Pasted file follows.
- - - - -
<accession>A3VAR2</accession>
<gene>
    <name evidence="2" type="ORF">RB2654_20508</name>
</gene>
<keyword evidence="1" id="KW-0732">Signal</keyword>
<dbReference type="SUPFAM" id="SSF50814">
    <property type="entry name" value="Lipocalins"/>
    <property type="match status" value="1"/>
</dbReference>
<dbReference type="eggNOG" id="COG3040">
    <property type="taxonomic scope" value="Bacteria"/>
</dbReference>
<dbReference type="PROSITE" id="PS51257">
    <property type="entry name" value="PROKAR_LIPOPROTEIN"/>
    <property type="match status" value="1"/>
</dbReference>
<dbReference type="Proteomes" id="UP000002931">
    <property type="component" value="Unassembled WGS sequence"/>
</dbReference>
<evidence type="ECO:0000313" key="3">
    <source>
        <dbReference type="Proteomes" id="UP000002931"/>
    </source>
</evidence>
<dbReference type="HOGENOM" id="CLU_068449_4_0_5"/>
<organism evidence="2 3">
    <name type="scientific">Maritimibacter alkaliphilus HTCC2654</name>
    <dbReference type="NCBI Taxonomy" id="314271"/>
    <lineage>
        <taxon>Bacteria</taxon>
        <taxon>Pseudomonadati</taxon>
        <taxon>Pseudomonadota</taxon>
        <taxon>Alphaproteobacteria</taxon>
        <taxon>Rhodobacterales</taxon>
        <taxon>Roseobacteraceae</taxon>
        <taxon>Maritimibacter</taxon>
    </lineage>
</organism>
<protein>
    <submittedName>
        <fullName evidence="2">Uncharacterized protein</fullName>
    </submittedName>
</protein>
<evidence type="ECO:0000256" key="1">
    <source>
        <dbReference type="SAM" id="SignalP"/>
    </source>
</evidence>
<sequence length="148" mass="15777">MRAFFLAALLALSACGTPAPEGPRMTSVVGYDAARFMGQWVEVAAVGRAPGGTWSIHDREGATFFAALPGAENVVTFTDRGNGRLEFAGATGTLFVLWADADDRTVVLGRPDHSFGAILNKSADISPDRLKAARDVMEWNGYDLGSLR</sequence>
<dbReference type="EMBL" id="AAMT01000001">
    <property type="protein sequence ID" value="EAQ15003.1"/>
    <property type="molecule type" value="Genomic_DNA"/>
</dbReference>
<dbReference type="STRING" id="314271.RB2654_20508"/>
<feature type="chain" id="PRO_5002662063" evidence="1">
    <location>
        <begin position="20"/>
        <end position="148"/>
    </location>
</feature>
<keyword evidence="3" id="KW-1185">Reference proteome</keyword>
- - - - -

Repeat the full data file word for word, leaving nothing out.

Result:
<accession>A3VAR2</accession>
<gene>
    <name evidence="2" type="ORF">RB2654_20508</name>
</gene>
<keyword evidence="1" id="KW-0732">Signal</keyword>
<dbReference type="SUPFAM" id="SSF50814">
    <property type="entry name" value="Lipocalins"/>
    <property type="match status" value="1"/>
</dbReference>
<dbReference type="eggNOG" id="COG3040">
    <property type="taxonomic scope" value="Bacteria"/>
</dbReference>
<dbReference type="PROSITE" id="PS51257">
    <property type="entry name" value="PROKAR_LIPOPROTEIN"/>
    <property type="match status" value="1"/>
</dbReference>
<dbReference type="Proteomes" id="UP000002931">
    <property type="component" value="Unassembled WGS sequence"/>
</dbReference>
<evidence type="ECO:0000313" key="3">
    <source>
        <dbReference type="Proteomes" id="UP000002931"/>
    </source>
</evidence>
<dbReference type="HOGENOM" id="CLU_068449_4_0_5"/>
<organism evidence="2 3">
    <name type="scientific">Maritimibacter alkaliphilus HTCC2654</name>
    <dbReference type="NCBI Taxonomy" id="314271"/>
    <lineage>
        <taxon>Bacteria</taxon>
        <taxon>Pseudomonadati</taxon>
        <taxon>Pseudomonadota</taxon>
        <taxon>Alphaproteobacteria</taxon>
        <taxon>Rhodobacterales</taxon>
        <taxon>Roseobacteraceae</taxon>
        <taxon>Maritimibacter</taxon>
    </lineage>
</organism>
<protein>
    <submittedName>
        <fullName evidence="2">Uncharacterized protein</fullName>
    </submittedName>
</protein>
<evidence type="ECO:0000256" key="1">
    <source>
        <dbReference type="SAM" id="SignalP"/>
    </source>
</evidence>
<sequence length="148" mass="15777">MRAFFLAALLALSACGTPAPEGPRMTSVVGYDAARFMGQWVEVAAVGRAPGGTWSIHDREGATFFAALPGAENVVTFTDRGNGRLEFAGATGTLFVLWADADDRTVVLGRPDHSFGAILNKSADISPDRLKAARDVMEWNGYDLGSLR</sequence>
<dbReference type="EMBL" id="AAMT01000001">
    <property type="protein sequence ID" value="EAQ15003.1"/>
    <property type="molecule type" value="Genomic_DNA"/>
</dbReference>
<dbReference type="STRING" id="314271.RB2654_20508"/>
<feature type="chain" id="PRO_5002662063" evidence="1">
    <location>
        <begin position="20"/>
        <end position="148"/>
    </location>
</feature>
<keyword evidence="3" id="KW-1185">Reference proteome</keyword>